If you have read more than a few of my posts, you know that I frequently recommend that you be gentle and compassionate with yourself when you are experiencing painful symptoms or having a hard time because of your illness. I do that because I have seen, again and again, how people’s lives change significantly– and often dramatically– for the better when they do.
I have also seen, again and again, that many people have a hard time being gentle and compassionate with themselves. But that isn’t all that surprising, because few if any of us were taught to do that by our parents, teachers, or mentors. I sure wasn’t.
However, it is definitely possible to learn how to be that way with ourselves. I have, and so have the many people I’ve taught.
Some of those I taught learned how to be gentle and compassionate with themselves when I asked them how they would feel and what they would do for someone they cared about who had the same illness and the same symptoms and pain they did – and then asked them to have the same feelings for themselves. Others understood the concept when I asked them what they would do if they found a helpless injured bird. For those clients who were especially hard on and critical of themselves for not being able to do all the things they could before they became ill, I asked them if they would criticize the bird for not being able to fly. Their answer, of course, was always no, and they usually realized that their criticism of themselves was not justified or called for. Still others learned to be gentle and compassionate with themselves when I had them imagine how they would feel if their beloved dog or cat got injured, and then had them imagine how the animal would feel when it got the compassion and reassurance they would automatically and spontaneously give it.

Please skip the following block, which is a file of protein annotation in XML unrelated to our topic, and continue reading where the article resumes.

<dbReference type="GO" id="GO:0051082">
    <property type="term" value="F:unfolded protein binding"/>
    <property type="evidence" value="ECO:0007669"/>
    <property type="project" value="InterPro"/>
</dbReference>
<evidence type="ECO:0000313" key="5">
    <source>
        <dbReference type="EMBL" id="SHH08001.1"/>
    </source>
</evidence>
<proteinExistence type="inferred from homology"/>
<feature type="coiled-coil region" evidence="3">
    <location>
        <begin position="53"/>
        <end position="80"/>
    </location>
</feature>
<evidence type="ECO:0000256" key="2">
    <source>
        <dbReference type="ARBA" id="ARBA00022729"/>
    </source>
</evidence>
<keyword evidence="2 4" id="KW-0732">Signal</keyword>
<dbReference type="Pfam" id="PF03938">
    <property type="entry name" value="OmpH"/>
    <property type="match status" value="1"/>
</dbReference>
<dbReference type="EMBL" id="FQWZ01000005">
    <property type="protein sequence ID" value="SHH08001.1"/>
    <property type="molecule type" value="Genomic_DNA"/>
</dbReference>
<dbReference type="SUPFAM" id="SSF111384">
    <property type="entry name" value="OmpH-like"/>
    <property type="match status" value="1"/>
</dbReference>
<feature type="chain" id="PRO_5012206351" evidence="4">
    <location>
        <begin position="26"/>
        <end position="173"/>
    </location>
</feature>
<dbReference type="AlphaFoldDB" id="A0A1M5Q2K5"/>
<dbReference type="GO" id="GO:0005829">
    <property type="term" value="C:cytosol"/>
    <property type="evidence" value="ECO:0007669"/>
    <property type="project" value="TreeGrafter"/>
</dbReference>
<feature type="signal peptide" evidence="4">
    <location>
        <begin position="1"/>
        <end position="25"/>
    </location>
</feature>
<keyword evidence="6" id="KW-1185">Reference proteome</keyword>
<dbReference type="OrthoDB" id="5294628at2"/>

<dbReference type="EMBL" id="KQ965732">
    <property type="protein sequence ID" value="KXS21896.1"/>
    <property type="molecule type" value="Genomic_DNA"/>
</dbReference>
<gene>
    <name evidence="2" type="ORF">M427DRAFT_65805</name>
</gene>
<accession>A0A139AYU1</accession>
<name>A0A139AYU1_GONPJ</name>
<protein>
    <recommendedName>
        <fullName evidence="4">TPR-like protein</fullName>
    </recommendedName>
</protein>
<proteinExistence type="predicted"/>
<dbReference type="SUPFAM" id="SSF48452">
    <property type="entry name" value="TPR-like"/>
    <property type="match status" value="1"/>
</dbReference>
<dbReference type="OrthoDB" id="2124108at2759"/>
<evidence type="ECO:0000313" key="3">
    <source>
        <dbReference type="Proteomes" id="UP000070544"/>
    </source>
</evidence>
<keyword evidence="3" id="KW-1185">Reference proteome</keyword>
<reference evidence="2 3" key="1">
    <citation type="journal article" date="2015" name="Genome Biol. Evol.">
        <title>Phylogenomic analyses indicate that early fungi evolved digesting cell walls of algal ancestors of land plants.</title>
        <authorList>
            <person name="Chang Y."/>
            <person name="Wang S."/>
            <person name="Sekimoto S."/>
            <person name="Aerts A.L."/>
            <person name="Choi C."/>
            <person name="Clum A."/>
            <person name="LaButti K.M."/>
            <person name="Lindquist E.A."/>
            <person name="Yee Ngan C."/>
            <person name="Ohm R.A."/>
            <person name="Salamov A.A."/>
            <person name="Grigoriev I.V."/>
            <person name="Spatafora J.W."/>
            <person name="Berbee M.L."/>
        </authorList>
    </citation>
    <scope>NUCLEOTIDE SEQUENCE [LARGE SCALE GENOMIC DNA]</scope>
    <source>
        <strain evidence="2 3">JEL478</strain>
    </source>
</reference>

Clients who were directly involved in helping people in difficult situations make their lives better often had very dramatic “aha’s” when they suddenly realized that they could give themselves the same gentle, compassionate caring they were giving others.
As I said at the beginning of this post, I have seen many, many people with chronic illnesses experience significant and often dramatic improvements in the quality of their lives when they give themselves gentleness and understanding. Here’s what a client with recently wrote about giving herself compassion and how it helped her: (Note: the hard work she refers to is giving herself compassion. It can be hard to do at first, but the results make the effort very worthwhile.)
“My coaching sessions with Tom over the last several weeks have brought me a level of peace, understanding and acceptance about living with a chronic illness that I never envisioned was possible. His masterful approach to helping you to extend the compassion to yourself that you would extend to a treasured friend experiencing similar challenges is brilliant and effective. You do the hard work, gently and compassionately guided by Tom, and before you know it you have opened yourself up to see beyond your condition to all that you still have to offer. For the first time in a very long time, I look forward to each day with joyful expectations.”
Roberta Somerset, NJ
Because of the difference it will make in your life, I encourage you to give yourself all the compassion you possibly can. And if you are one of those who have a hard time doing that, I hope you will take a good look both inside yourself and in the mirror, and realize that you truly deserve lots and lots of compassion.